Scaffolded Code-switching: A resource for achieving academic literacy?
The aim of this paper is to establish whether code-switching is still common practice in rural Limpopo as it was 16 years ago (McCabe, 1996) and if so, to suggest ways to use it as a resource to aid comprehension of English and to explicitly teach cognitive skills and academic literacy. Many rural South African schools have chosen English as a medium of instruction (MoI) from grade 4; and consequently, English second language learners need to simultaneously master English language skills, content and academic literacy. Particularly in rural schools, English MoI has led to code-switching between the mother tongue (L1) and English. Through an English Language Teaching (ELT) lens, code-switching (CS) is generally viewed as a reflection of a language deficiency of the speaker, language interference and an obstacle to learning. This view, however, ignores codeswitching’s functionality and its potential to assist the achievement of academic literacy. CS, clearly an inevitable component of our rural classrooms, could be used as a resource at school from the intermediate phase, through secondary school and to a limited extent at university. CS can be ‘scaffolded’ at school and gradually ‘faded’ as learners advance through secondary school and enter tertiary institutions.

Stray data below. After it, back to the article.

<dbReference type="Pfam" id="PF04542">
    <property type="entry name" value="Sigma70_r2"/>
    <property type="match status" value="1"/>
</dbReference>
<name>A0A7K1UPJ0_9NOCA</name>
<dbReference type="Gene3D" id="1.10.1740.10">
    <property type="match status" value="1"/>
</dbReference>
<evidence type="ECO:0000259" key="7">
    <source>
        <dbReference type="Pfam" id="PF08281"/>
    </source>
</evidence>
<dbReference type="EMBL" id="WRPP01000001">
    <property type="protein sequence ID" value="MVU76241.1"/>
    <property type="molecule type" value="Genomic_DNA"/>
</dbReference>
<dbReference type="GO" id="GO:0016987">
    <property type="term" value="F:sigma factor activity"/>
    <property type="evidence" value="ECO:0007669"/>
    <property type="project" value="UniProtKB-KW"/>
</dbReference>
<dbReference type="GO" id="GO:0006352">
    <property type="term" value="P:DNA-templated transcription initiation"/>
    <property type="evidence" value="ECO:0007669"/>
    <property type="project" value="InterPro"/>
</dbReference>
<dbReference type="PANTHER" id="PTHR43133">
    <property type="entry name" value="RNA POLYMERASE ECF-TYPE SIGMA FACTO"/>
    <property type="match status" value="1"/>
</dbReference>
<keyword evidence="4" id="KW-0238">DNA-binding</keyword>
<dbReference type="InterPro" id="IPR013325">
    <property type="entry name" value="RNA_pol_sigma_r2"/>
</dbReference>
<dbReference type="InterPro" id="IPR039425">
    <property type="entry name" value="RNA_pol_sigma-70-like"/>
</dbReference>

Keywords: code-switching, translanguaging, academic literacy, medium of instruction, English as second language
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